She assumed this, I assume, based on the title, Go, Mutants!, and the cover, of blue juvenile delinquent with a humongous brain, which gave her the impression that this book was science fiction and therefore not for her, a girl.
This made me sad. Because of course she is the target market for the book; she loved the last one, and so should enjoy this, because, really, I don’t have that much range. But also because she, an intelligent woman, didn’t want to consider reading something outside her self-imposed genre boundaries.
Oh, and girls do read science fiction.
Frankly, when I was writing Go, Mutants!, I was far more concerned about what the science fiction community might think than the general public. Go, Mutants! throws around shopworn scifi tropes rather promiscuously, and for the most part the movies it celebrates (e.g. Teenagers from Outer Space and Cat-Women of the Moon) are not what I imagine most fans would like to have represent their canon. I was afraid that a lot of people who regularly consume speculative and fantasy fiction would dismiss the book as “not really science fiction.” I’ve been delighted so far with the SF reaction, though, even as I find myself explaining to others that, honestly, they might like it.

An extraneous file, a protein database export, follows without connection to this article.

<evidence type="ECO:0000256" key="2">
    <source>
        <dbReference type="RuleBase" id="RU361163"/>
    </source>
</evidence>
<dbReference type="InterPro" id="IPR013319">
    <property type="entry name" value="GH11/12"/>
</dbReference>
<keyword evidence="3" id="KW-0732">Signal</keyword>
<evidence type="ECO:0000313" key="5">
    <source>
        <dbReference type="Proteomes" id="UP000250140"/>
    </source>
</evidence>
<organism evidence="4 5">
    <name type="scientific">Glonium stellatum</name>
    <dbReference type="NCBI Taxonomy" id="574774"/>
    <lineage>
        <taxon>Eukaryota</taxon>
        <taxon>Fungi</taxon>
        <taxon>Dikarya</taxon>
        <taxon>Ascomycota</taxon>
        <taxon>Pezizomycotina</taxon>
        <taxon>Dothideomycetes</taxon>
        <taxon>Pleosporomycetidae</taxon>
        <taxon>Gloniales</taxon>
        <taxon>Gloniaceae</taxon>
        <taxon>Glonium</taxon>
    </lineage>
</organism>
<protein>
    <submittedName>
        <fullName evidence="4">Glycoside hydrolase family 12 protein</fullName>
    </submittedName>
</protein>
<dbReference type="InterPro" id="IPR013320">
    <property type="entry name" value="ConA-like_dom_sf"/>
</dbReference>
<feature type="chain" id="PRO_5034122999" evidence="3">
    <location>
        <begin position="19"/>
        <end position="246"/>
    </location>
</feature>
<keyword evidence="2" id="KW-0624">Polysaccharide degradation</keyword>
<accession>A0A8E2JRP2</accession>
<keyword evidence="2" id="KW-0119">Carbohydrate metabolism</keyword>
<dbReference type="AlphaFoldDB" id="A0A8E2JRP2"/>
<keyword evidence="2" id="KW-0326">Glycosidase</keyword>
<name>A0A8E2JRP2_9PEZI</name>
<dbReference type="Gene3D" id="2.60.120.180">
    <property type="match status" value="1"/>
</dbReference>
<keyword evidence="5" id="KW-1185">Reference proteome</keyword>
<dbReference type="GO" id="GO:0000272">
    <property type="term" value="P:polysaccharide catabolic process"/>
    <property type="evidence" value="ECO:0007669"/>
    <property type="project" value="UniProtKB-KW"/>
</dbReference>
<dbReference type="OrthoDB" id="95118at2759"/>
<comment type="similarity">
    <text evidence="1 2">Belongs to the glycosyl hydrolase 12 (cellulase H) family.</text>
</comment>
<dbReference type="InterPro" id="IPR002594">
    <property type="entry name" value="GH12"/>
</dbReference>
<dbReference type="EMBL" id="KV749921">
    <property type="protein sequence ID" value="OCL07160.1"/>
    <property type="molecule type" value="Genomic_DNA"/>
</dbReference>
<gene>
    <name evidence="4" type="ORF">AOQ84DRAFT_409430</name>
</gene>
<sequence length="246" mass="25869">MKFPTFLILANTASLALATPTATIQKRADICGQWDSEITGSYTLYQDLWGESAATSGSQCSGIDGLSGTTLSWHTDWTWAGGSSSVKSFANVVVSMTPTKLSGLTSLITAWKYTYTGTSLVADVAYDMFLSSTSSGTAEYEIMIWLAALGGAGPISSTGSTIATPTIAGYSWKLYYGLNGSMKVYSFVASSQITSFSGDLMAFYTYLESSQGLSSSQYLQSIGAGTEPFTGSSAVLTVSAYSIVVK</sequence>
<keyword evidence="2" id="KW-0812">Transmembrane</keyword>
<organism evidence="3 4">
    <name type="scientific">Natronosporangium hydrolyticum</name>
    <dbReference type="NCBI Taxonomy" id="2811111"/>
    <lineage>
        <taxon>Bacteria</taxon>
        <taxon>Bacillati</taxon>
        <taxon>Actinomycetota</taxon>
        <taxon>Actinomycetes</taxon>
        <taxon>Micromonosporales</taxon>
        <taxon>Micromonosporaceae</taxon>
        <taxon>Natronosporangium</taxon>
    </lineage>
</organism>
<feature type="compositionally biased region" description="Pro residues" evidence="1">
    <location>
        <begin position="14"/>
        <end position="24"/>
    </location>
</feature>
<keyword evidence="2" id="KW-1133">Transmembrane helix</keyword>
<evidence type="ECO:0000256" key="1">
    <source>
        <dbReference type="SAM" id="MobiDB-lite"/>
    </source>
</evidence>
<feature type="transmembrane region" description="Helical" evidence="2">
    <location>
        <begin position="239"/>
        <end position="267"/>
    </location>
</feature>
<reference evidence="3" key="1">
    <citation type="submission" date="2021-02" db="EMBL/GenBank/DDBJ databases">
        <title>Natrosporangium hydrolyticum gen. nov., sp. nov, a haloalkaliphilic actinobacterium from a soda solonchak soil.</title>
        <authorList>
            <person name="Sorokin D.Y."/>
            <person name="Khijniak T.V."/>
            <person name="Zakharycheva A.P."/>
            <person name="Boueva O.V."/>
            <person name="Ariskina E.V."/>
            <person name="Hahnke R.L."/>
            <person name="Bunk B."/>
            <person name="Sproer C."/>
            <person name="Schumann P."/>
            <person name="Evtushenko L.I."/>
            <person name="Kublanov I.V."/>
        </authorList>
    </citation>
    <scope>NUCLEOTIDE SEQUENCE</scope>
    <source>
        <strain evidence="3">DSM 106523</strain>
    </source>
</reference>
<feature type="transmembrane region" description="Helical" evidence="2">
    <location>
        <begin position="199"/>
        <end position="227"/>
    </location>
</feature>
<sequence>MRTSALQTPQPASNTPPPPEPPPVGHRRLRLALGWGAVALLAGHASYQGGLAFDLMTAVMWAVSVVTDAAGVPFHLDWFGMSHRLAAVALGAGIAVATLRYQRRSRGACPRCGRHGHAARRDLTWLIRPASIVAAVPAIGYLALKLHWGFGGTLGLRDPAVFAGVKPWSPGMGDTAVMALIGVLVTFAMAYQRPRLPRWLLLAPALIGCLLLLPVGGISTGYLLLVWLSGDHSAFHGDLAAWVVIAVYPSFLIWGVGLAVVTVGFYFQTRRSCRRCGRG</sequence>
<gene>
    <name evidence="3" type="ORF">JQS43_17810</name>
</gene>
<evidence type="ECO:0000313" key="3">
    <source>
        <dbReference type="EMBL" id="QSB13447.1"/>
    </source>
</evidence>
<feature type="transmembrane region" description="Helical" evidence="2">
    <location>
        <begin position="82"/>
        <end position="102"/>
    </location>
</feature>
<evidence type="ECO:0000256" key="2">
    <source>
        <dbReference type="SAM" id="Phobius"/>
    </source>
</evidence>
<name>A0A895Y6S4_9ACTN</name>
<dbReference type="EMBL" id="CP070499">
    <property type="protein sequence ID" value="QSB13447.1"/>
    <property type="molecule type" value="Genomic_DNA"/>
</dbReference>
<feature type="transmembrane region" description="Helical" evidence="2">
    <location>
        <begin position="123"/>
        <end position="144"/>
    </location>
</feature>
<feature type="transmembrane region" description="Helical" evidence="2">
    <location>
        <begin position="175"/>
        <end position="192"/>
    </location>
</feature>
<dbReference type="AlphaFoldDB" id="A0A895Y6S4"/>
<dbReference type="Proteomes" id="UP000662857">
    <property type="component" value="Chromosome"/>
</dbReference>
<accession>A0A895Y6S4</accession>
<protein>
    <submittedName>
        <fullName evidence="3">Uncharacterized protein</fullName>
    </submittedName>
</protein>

I suppose this is a familiar situation for many of you.